Section 8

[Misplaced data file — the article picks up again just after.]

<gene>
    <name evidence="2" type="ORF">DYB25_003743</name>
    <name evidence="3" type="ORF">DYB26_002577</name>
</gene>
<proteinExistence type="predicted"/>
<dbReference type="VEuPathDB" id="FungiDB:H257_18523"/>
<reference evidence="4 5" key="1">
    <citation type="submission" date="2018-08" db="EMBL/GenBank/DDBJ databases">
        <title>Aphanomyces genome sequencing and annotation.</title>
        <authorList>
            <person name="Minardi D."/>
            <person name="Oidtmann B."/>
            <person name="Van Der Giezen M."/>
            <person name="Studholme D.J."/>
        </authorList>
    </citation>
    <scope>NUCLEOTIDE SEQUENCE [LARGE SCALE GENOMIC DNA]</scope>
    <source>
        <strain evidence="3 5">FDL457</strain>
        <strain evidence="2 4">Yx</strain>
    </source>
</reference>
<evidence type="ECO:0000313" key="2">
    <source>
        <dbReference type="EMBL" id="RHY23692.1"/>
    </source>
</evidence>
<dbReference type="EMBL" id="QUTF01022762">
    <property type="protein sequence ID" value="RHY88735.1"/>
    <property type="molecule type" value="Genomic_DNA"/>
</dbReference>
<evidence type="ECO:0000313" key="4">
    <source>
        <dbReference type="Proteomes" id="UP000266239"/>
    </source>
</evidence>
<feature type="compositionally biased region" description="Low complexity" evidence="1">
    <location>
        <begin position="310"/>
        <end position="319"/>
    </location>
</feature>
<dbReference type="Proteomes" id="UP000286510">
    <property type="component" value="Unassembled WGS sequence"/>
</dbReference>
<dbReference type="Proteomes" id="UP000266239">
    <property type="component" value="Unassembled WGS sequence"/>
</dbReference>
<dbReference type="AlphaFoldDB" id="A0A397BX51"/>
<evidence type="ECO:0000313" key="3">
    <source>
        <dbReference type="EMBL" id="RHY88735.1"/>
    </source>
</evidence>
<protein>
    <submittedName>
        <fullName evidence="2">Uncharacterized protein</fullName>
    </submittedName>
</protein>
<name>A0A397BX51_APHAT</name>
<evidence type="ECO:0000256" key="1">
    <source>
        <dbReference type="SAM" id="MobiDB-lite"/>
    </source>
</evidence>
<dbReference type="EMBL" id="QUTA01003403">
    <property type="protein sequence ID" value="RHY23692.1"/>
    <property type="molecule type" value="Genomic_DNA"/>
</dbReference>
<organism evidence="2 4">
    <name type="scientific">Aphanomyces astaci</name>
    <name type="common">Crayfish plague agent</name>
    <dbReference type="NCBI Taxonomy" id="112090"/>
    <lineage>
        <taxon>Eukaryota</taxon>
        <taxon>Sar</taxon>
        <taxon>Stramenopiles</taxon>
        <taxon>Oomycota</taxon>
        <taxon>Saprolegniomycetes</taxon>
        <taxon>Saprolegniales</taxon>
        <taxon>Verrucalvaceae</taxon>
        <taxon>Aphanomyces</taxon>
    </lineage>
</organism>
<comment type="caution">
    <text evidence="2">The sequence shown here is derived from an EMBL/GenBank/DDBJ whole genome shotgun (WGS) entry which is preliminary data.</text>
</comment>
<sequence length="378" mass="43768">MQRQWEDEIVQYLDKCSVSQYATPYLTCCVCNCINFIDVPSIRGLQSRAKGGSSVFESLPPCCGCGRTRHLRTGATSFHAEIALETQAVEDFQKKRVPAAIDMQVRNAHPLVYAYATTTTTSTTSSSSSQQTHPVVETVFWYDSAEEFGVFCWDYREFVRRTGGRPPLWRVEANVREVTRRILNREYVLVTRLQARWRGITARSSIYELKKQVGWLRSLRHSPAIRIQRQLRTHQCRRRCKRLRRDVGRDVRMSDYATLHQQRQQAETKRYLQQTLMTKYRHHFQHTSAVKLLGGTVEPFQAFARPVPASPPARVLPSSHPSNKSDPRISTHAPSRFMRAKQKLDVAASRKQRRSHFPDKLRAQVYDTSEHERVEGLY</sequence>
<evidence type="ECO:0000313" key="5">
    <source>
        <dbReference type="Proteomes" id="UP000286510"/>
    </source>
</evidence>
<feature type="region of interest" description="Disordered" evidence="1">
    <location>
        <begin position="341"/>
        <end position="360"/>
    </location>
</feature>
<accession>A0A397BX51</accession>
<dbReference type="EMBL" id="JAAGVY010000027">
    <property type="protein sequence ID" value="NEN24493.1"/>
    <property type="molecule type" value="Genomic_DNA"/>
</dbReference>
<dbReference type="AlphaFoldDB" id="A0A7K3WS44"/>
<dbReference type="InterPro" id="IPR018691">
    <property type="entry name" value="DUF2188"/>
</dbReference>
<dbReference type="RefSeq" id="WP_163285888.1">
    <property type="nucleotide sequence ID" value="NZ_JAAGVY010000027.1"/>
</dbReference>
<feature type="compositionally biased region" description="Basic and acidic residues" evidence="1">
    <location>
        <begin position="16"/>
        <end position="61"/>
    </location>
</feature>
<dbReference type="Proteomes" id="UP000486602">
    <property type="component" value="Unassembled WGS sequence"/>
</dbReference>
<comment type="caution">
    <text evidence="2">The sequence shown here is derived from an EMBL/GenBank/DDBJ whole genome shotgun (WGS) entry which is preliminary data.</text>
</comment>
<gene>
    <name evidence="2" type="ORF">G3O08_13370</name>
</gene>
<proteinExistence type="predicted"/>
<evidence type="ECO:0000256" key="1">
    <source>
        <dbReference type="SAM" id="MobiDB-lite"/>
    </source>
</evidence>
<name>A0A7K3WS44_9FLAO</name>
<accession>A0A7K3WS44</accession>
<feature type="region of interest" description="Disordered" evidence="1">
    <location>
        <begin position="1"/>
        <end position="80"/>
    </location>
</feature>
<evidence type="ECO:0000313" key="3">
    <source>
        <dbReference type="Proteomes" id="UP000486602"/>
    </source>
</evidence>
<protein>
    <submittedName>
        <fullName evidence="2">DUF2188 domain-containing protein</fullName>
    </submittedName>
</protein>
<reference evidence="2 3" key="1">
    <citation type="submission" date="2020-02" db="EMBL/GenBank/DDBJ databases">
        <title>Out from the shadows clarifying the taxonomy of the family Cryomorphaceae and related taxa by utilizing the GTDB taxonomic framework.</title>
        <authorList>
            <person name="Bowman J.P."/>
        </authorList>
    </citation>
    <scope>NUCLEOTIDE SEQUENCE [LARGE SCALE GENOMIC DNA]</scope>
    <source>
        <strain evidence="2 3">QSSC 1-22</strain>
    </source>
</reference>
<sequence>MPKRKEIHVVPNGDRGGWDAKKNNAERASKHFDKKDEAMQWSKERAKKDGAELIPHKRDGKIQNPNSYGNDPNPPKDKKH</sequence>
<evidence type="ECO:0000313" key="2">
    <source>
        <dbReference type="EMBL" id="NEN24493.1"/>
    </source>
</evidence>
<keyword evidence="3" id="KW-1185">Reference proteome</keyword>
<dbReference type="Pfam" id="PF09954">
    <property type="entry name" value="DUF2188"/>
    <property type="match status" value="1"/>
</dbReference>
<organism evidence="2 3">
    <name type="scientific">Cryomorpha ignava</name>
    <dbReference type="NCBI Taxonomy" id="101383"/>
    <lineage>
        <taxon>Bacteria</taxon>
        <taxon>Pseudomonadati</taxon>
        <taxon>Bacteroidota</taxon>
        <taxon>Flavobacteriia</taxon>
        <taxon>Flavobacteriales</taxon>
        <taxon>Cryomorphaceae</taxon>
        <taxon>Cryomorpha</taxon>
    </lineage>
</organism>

The afternoon me and Cuckoo find out it’s not the name of our neighborhood, we laugh until we’re drooling and choking on our spit. We roll on the floor until our mom calls us hyenas. Then things are not so funny. The free toys from Salvation Army are embarrassing because we’re Muslim and anyway, Santa never comes to houses that don’t have chimneys and real stockings, even though you left him milk and cookies warmed in the microwave. We were small and stupid. Now I hate the bulk food boxes we used to build Toytown, the garbage bag of Barbies and board games every winter, that I am not Andrew, whose parents come to school to talk about their jobs and give him money to buy 5, 6, 7 books at the book fair every month, that I have to write that my parents are “separated” on the free lunch forms. I want to ruin something for someone. Over the fence I say to Halima: hey, you’re poor, everyone here is poor. And Halima says, my backyard is nicer than yours. So what? I say. You got that patio set with welfare money so don’t pretend. She looks sad and then I’m sorry. Later some big girls come to my door and say, we hear you’re telling everyone we’re poor, and I say, we are, we all are, and they say, how the hell do you know? Because my brother told me. They don’t say anything because he’s bigger than all of us. No one will walk around the block with me for a while. We don’t look each other in the eye. Then we are back to double-rides and going halfsies on freesies from the corner store, and it doesn’t matter that our parking lot is full of cars all day and night, and that everyone writes their parents are “separated” on the school papers when everyone’s father is upstairs or outside doing God knows what.